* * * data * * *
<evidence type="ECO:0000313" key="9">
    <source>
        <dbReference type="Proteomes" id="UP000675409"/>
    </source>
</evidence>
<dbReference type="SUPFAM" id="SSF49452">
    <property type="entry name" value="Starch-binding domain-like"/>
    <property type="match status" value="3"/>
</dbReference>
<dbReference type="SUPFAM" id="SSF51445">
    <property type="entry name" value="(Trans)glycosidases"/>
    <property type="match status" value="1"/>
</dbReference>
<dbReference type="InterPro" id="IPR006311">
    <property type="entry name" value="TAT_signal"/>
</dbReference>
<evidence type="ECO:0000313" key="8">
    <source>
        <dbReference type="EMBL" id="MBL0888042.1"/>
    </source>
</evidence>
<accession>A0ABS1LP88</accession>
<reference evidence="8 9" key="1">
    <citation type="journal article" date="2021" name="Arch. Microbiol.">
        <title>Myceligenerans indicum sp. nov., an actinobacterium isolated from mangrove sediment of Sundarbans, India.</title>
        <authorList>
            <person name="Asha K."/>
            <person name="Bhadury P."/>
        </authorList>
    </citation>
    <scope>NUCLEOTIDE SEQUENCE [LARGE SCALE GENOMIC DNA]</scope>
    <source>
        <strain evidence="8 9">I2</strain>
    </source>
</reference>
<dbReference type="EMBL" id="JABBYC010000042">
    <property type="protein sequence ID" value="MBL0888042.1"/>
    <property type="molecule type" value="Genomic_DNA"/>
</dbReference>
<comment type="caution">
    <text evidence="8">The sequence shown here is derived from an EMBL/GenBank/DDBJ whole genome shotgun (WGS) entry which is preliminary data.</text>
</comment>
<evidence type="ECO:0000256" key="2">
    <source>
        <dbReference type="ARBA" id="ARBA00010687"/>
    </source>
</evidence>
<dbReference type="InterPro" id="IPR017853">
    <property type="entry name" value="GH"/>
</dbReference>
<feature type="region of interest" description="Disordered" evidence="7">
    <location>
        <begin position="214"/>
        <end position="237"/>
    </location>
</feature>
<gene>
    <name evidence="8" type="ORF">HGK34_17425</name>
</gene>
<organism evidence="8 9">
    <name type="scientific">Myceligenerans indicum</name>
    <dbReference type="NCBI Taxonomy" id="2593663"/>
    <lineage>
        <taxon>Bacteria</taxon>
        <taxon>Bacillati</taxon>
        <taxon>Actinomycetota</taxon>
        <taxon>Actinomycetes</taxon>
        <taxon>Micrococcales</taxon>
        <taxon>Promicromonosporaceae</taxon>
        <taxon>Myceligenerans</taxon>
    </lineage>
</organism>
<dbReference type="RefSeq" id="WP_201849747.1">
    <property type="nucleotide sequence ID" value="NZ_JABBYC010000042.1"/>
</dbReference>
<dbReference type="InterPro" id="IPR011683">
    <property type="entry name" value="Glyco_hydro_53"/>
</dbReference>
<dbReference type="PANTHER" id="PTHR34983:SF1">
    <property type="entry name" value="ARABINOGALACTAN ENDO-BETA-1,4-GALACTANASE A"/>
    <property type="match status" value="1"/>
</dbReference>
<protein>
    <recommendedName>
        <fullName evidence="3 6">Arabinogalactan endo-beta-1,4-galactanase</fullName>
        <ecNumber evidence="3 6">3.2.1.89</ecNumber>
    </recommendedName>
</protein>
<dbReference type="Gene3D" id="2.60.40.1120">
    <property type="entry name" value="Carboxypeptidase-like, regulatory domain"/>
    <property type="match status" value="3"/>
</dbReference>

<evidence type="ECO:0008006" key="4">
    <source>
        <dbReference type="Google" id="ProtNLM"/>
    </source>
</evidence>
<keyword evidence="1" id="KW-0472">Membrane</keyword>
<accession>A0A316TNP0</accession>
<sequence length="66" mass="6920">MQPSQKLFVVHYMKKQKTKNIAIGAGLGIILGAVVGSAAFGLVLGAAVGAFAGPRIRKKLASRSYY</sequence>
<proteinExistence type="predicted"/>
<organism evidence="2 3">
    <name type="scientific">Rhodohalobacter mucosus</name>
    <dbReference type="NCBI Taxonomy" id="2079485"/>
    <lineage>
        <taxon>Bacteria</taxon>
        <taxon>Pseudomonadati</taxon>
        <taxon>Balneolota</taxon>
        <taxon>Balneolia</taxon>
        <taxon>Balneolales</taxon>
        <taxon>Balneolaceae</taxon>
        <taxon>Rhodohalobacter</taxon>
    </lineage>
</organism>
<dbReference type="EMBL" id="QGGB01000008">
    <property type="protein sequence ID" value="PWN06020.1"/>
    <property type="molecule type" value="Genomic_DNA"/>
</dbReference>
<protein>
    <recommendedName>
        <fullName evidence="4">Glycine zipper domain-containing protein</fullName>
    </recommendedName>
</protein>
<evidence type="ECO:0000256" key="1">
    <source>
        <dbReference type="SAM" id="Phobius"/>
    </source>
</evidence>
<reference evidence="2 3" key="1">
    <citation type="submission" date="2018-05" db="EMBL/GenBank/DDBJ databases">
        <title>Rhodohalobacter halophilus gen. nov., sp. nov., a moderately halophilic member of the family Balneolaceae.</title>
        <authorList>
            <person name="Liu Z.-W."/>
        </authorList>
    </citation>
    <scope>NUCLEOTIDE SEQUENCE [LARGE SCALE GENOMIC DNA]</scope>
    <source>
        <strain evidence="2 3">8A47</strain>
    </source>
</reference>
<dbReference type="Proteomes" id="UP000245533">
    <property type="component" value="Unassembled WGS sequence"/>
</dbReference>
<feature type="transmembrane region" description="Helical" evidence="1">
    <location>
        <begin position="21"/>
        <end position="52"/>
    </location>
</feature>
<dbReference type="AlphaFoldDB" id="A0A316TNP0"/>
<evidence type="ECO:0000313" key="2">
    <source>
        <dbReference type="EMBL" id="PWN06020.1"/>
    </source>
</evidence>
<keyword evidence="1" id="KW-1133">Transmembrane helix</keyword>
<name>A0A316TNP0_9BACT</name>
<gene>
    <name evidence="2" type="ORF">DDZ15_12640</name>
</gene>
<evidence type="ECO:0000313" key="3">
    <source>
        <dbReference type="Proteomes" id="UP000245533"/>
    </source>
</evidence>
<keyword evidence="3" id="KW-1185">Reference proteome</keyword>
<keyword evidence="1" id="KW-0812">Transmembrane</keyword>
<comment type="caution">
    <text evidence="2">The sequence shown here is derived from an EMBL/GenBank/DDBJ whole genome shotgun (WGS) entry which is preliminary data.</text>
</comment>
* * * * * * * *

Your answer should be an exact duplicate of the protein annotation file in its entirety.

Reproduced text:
<evidence type="ECO:0000313" key="9">
    <source>
        <dbReference type="Proteomes" id="UP000675409"/>
    </source>
</evidence>
<dbReference type="SUPFAM" id="SSF49452">
    <property type="entry name" value="Starch-binding domain-like"/>
    <property type="match status" value="3"/>
</dbReference>
<dbReference type="SUPFAM" id="SSF51445">
    <property type="entry name" value="(Trans)glycosidases"/>
    <property type="match status" value="1"/>
</dbReference>
<dbReference type="InterPro" id="IPR006311">
    <property type="entry name" value="TAT_signal"/>
</dbReference>
<evidence type="ECO:0000313" key="8">
    <source>
        <dbReference type="EMBL" id="MBL0888042.1"/>
    </source>
</evidence>
<accession>A0ABS1LP88</accession>
<reference evidence="8 9" key="1">
    <citation type="journal article" date="2021" name="Arch. Microbiol.">
        <title>Myceligenerans indicum sp. nov., an actinobacterium isolated from mangrove sediment of Sundarbans, India.</title>
        <authorList>
            <person name="Asha K."/>
            <person name="Bhadury P."/>
        </authorList>
    </citation>
    <scope>NUCLEOTIDE SEQUENCE [LARGE SCALE GENOMIC DNA]</scope>
    <source>
        <strain evidence="8 9">I2</strain>
    </source>
</reference>
<dbReference type="EMBL" id="JABBYC010000042">
    <property type="protein sequence ID" value="MBL0888042.1"/>
    <property type="molecule type" value="Genomic_DNA"/>
</dbReference>
<comment type="caution">
    <text evidence="8">The sequence shown here is derived from an EMBL/GenBank/DDBJ whole genome shotgun (WGS) entry which is preliminary data.</text>
</comment>
<evidence type="ECO:0000256" key="2">
    <source>
        <dbReference type="ARBA" id="ARBA00010687"/>
    </source>
</evidence>
<dbReference type="InterPro" id="IPR017853">
    <property type="entry name" value="GH"/>
</dbReference>
<feature type="region of interest" description="Disordered" evidence="7">
    <location>
        <begin position="214"/>
        <end position="237"/>
    </location>
</feature>
<gene>
    <name evidence="8" type="ORF">HGK34_17425</name>
</gene>
<organism evidence="8 9">
    <name type="scientific">Myceligenerans indicum</name>
    <dbReference type="NCBI Taxonomy" id="2593663"/>
    <lineage>
        <taxon>Bacteria</taxon>
        <taxon>Bacillati</taxon>
        <taxon>Actinomycetota</taxon>
        <taxon>Actinomycetes</taxon>
        <taxon>Micrococcales</taxon>
        <taxon>Promicromonosporaceae</taxon>
        <taxon>Myceligenerans</taxon>
    </lineage>
</organism>
<dbReference type="RefSeq" id="WP_201849747.1">
    <property type="nucleotide sequence ID" value="NZ_JABBYC010000042.1"/>
</dbReference>
<dbReference type="InterPro" id="IPR011683">
    <property type="entry name" value="Glyco_hydro_53"/>
</dbReference>
<dbReference type="PANTHER" id="PTHR34983:SF1">
    <property type="entry name" value="ARABINOGALACTAN ENDO-BETA-1,4-GALACTANASE A"/>
    <property type="match status" value="1"/>
</dbReference>
<protein>
    <recommendedName>
        <fullName evidence="3 6">Arabinogalactan endo-beta-1,4-galactanase</fullName>
        <ecNumber evidence="3 6">3.2.1.89</ecNumber>
    </recommendedName>
</protein>
<dbReference type="Gene3D" id="2.60.40.1120">
    <property type="entry name" value="Carboxypeptidase-like, regulatory domain"/>
    <property type="match status" value="3"/>
</dbReference>

<evidence type="ECO:0008006" key="4">
    <source>
        <dbReference type="Google" id="ProtNLM"/>
    </source>
</evidence>
<keyword evidence="1" id="KW-0472">Membrane</keyword>
<accession>A0A316TNP0</accession>
<sequence length="66" mass="6920">MQPSQKLFVVHYMKKQKTKNIAIGAGLGIILGAVVGSAAFGLVLGAAVGAFAGPRIRKKLASRSYY</sequence>
<proteinExistence type="predicted"/>
<organism evidence="2 3">
    <name type="scientific">Rhodohalobacter mucosus</name>
    <dbReference type="NCBI Taxonomy" id="2079485"/>
    <lineage>
        <taxon>Bacteria</taxon>
        <taxon>Pseudomonadati</taxon>
        <taxon>Balneolota</taxon>
        <taxon>Balneolia</taxon>
        <taxon>Balneolales</taxon>
        <taxon>Balneolaceae</taxon>
        <taxon>Rhodohalobacter</taxon>
    </lineage>
</organism>
<dbReference type="EMBL" id="QGGB01000008">
    <property type="protein sequence ID" value="PWN06020.1"/>
    <property type="molecule type" value="Genomic_DNA"/>
</dbReference>
<protein>
    <recommendedName>
        <fullName evidence="4">Glycine zipper domain-containing protein</fullName>
    </recommendedName>
</protein>
<evidence type="ECO:0000256" key="1">
    <source>
        <dbReference type="SAM" id="Phobius"/>
    </source>
</evidence>
<reference evidence="2 3" key="1">
    <citation type="submission" date="2018-05" db="EMBL/GenBank/DDBJ databases">
        <title>Rhodohalobacter halophilus gen. nov., sp. nov., a moderately halophilic member of the family Balneolaceae.</title>
        <authorList>
            <person name="Liu Z.-W."/>
        </authorList>
    </citation>
    <scope>NUCLEOTIDE SEQUENCE [LARGE SCALE GENOMIC DNA]</scope>
    <source>
        <strain evidence="2 3">8A47</strain>
    </source>
</reference>
<dbReference type="Proteomes" id="UP000245533">
    <property type="component" value="Unassembled WGS sequence"/>
</dbReference>
<feature type="transmembrane region" description="Helical" evidence="1">
    <location>
        <begin position="21"/>
        <end position="52"/>
    </location>
</feature>
<dbReference type="AlphaFoldDB" id="A0A316TNP0"/>
<evidence type="ECO:0000313" key="2">
    <source>
        <dbReference type="EMBL" id="PWN06020.1"/>
    </source>
</evidence>
<keyword evidence="1" id="KW-1133">Transmembrane helix</keyword>
<name>A0A316TNP0_9BACT</name>
<gene>
    <name evidence="2" type="ORF">DDZ15_12640</name>
</gene>
<evidence type="ECO:0000313" key="3">
    <source>
        <dbReference type="Proteomes" id="UP000245533"/>
    </source>
</evidence>
<keyword evidence="3" id="KW-1185">Reference proteome</keyword>
<keyword evidence="1" id="KW-0812">Transmembrane</keyword>
<comment type="caution">
    <text evidence="2">The sequence shown here is derived from an EMBL/GenBank/DDBJ whole genome shotgun (WGS) entry which is preliminary data.</text>
</comment>